Tod, a red fox kit, is raised as a pet but returns to the wild to do what all foxes are born to do, explore, trot along fence posts, cross icy streams, define his territory, mate, hunt, bury corpses for a rainy day, and, most of all, out-smart his enemies. Tod, in fact, is so sharp-witted and cunning, dauntless and valiant, that his ability to defy death becomes legendary.

Copper, a half-bloodhound tracker, is the dog who lives to hunt the fox and, along with his beloved master, embarks on a lifelong quest to end the life of the elusive Tod.

Described from an animal’s perspective, the paths of the fox and the hound overlap and intersect in a world teeming with scent and sound and sight and instinct. Their vivid,, gripping, and absorbing, story is so arresting and unflinching that the reader’s awareness of wildlife and the essence of their domain may be reshaped and refined and, in the end, irrevocably changed.

Winner of the Dutton Animal Book Award in 1967, the Athenaeum Literary Award, and a Reader’s Digest Book Club selection. The Fox and the Hound also became an animated Walt Disney movie and a box office success.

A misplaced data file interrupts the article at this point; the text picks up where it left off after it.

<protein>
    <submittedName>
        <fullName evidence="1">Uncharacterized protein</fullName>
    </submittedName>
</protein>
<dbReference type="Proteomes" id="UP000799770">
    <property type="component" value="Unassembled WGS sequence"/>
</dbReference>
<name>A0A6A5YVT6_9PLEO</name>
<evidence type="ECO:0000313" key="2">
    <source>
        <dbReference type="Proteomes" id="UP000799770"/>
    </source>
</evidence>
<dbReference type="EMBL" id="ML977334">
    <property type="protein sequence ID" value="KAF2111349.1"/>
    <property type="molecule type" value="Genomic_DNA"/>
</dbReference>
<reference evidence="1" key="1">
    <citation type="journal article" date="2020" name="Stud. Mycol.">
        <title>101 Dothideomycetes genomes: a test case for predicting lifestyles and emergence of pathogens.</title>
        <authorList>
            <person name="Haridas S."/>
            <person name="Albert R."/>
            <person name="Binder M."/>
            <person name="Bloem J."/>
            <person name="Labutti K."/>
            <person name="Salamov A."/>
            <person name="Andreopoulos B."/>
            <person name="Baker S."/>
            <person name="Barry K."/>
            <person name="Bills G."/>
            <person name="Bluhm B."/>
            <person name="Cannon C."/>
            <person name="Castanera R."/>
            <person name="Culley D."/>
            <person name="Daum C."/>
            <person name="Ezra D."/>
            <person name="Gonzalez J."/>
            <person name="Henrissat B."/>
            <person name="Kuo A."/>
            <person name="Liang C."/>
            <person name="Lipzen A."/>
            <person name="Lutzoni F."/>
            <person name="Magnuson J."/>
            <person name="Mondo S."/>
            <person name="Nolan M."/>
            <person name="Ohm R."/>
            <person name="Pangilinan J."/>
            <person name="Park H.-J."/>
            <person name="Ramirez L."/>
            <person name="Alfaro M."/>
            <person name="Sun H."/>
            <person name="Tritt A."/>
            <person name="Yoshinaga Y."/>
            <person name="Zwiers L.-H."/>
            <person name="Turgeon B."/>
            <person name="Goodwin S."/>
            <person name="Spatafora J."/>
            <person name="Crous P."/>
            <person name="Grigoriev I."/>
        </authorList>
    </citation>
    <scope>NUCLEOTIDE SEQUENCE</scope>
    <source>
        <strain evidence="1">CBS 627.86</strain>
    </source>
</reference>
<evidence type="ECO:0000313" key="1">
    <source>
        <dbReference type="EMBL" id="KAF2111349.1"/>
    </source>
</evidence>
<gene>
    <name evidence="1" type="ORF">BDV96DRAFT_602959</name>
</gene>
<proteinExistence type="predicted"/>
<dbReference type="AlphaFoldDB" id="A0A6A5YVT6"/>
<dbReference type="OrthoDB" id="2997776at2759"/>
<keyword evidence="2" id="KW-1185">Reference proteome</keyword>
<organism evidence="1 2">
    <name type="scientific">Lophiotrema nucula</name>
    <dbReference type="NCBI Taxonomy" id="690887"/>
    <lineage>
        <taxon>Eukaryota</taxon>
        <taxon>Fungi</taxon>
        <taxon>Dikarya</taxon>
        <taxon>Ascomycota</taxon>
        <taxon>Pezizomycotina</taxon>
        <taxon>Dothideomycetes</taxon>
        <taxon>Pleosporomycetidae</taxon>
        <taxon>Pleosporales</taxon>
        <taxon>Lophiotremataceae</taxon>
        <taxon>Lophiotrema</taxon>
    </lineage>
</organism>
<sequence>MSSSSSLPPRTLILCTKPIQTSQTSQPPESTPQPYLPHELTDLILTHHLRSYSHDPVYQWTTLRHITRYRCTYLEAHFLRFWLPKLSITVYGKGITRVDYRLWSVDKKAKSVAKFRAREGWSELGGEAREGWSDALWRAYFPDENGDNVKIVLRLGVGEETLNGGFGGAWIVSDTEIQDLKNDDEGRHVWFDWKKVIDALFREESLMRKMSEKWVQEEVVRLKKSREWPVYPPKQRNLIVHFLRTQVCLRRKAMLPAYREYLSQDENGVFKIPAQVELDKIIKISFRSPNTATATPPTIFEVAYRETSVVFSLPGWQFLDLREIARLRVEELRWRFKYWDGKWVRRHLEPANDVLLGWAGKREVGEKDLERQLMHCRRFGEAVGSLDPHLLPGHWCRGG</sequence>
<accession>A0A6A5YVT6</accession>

“The Fox and the Hound” is a superb Y.A. eco-Fiction book which has my highest recommendation.

Enjoy!

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Writing Well 2: 4,000,000 Books and Me

Recently I read a blog post that hit me like a bat on the back of the head. The author, Claude Forthomme, noted that a new book shows up on Amazon every 12 minutes and appropriately called this a self-publishing tsunami.

Claude’s post is now two years old and I expect the tsunami is now even larger. My guess is that Amazon currently has about 4,000,000 book listings.

In the middle of that flood of books are my two quite unnoticed self-published efforts.

That’s a lot of competition.

In another post, Claude shares that only 40 Amazon best selling authors actually make much money. 40 out of four million. I’m not sure what your math background is but even with my meager numbers skills, it seems obvious that the odds for financial success as a self-published writer are about the same as winning the lottery or me being asked to dinner with the President of the United States. It should be mentioned that I’m not his biggest fan.